FMLA Articles

Employer missteps in termination after FMLA leave


Key to remember:  ​Terminating an employee after return from FMLA leave may be done, but the reason for the termination should be justified by evidence and not point to retaliation for taking leave.

Applies to: Private employers with 50 or more employees, and all public employers.

Impact to customers: A cautionary tale of an employer who failed to look at the big picture when it came to terminating an otherwise solid-performing employee who had taken FMLA leave.


Lindsey had been a strong-performing employee for 17 years when she needed FMLA leave. Even while on the leave, she voluntarily continued to perform some of her job responsibilities and told her coworkers to contact her if they needed anything. She also talked to David, her manager, via email and text about various work-related issues.

Shortly after she returned to work, Lindsey had a work process disagreement with a coworker. David responded by issuing a corrective action form that indicated he had received reports from other employees that Lindsey “wasn’t at work” before she took leave several months earlier. The corrective action form did not, however, list any specific dates.

A few months later, Lindsey was issued a second corrective action form that indicated her attendance was beginning to slip again. This warning cited three specific incidents of Lindsey’s absenteeism. The first was when David was unable to reach Lindsey by text message because she had left her phone on her desk while she was working elsewhere. The second was when Lindsey advised her secretary — but not David directly — that she would be out sick. The third was when some coworkers told David that they had been unable to locate Lindsey that morning; she was attending a training session.

Lindsey began to feel like she was being penalized because she took FMLA leave.

Soon thereafter, Lindsey was assigned a project that included monthly reports. She believed the due dates were suggestions, and she repeatedly provided the reports later than suggested.

David, his manager, and the company’s HR manager met to discuss the situation and decided to terminate Lindsey. She sued.

Lindsey argued that she was terminated in retaliation for taking the FMLA leave, and the court found that she had produced enough evidence to conclude that the company’s attendance-based justification for the termination was not the real reason. The court pointed to the following:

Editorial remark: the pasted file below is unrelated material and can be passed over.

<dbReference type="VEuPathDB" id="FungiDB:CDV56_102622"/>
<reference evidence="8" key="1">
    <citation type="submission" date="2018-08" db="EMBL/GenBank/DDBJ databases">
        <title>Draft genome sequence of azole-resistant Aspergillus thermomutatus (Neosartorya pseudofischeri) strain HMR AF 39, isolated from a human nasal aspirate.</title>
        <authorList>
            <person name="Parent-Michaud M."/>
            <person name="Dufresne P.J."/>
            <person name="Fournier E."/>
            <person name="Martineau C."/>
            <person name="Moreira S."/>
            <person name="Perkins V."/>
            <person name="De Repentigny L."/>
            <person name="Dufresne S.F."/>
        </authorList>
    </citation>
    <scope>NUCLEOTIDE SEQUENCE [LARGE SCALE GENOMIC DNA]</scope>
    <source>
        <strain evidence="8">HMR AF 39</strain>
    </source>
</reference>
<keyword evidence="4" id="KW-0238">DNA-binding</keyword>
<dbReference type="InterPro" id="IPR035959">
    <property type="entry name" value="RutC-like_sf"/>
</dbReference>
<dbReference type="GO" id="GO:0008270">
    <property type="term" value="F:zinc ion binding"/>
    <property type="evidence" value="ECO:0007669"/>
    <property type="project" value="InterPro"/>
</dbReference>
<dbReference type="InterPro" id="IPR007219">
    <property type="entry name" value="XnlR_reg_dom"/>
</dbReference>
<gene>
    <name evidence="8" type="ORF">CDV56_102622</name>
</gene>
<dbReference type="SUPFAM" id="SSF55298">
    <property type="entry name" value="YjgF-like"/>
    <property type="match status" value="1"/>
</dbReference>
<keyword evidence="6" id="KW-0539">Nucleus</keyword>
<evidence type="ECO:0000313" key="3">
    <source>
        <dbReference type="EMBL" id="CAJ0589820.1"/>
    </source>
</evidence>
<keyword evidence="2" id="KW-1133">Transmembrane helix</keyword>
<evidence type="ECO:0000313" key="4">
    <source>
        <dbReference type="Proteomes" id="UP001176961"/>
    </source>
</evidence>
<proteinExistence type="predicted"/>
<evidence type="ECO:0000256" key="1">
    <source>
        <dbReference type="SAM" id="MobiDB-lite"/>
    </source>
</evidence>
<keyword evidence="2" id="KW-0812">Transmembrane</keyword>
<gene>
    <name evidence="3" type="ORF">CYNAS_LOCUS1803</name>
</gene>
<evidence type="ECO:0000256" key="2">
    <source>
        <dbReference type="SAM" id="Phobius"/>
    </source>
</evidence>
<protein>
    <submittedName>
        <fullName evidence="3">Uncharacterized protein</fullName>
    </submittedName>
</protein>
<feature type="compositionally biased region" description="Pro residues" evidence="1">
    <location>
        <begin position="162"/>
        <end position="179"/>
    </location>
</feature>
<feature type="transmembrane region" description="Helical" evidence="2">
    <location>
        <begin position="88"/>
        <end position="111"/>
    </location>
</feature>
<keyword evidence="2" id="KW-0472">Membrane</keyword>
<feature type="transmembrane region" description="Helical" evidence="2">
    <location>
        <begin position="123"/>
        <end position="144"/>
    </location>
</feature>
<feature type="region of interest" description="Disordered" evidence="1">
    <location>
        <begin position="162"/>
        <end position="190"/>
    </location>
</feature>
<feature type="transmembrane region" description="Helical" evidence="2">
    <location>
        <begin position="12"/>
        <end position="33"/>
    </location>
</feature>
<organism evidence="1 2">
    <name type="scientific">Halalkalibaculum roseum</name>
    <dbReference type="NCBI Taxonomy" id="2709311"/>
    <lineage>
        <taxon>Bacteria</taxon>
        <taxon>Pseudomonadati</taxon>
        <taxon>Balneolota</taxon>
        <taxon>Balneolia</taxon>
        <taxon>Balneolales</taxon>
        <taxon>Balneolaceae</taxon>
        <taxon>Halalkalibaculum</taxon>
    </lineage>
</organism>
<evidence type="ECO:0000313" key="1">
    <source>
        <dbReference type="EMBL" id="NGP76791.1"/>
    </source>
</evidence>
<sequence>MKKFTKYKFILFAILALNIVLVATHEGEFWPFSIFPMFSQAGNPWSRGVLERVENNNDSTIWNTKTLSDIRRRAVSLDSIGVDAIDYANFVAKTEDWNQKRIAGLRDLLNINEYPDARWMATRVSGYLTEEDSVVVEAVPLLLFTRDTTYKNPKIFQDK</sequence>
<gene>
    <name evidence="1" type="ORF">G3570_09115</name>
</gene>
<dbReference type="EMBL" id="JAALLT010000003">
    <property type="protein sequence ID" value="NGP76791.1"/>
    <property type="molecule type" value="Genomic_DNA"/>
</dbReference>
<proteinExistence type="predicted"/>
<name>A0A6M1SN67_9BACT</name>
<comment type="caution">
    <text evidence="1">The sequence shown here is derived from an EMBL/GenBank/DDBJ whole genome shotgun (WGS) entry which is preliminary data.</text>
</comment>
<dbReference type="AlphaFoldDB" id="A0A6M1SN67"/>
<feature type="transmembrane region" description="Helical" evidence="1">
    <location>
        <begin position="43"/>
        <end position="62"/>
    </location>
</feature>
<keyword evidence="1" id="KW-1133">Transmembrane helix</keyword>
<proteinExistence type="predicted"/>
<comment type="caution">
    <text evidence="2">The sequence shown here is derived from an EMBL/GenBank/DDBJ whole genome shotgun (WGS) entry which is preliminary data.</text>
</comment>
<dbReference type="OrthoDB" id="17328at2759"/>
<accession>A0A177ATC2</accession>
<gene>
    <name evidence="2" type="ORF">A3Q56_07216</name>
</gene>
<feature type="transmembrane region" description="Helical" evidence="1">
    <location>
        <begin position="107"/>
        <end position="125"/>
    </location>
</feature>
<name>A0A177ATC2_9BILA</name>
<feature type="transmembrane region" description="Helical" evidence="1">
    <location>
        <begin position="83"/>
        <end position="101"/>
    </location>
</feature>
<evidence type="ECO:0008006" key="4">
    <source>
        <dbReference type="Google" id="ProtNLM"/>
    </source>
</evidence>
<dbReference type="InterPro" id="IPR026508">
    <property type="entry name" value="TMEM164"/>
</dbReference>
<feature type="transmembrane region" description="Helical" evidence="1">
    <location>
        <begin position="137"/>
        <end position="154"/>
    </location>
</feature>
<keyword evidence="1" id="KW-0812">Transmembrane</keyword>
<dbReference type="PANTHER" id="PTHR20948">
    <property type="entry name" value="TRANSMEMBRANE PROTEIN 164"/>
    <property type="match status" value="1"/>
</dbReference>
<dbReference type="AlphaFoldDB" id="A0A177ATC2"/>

• Lindsey received her first disciplinary action in 17 years only three weeks after she took leave.
  • The initial corrective action failed to list any dates that she missed work.
  • The second corrective action listed only three incidents, and none of those were very convincing as Lindsey had reasons for the absences, from being sick to attending training.

In regard to the late reports, there was evidence indicating that the employer wouldn’t have fired Lindsey for the missed deadlines alone. It did not point to any adverse impact that Lindsey’s tardy reports had on the company. Rather, the termination documents focused on her attendance.

The case was allowed to proceed.

The employer would likely have fared better had it not jumped the gun in terminating Lindsey, but looked at the big picture, including her work history. It might have given Lindsey corrective action for failing to timely submit the reports, instead of simply firing her. It also failed to follow its own progressive discipline policy.

Lindsey v. Bio-Medical Applications of Louisiana, L.L.C., 5th Circuit Court of Appeals, No. 20-30289, August 16, 2021.

This article was written by Darlene M. Clabault, SHRM-CP, PHR, CLMS, of J. J. Keller & Associates, Inc. The content of these news items, in whole or in part, MAY NOT be copied into any other uses without consulting the originator of the content.


The J. J. Keller LEAVE MANAGER service is your business resource for tracking employee leave and ensuring compliance with the latest Federal and State FMLA and leave requirements.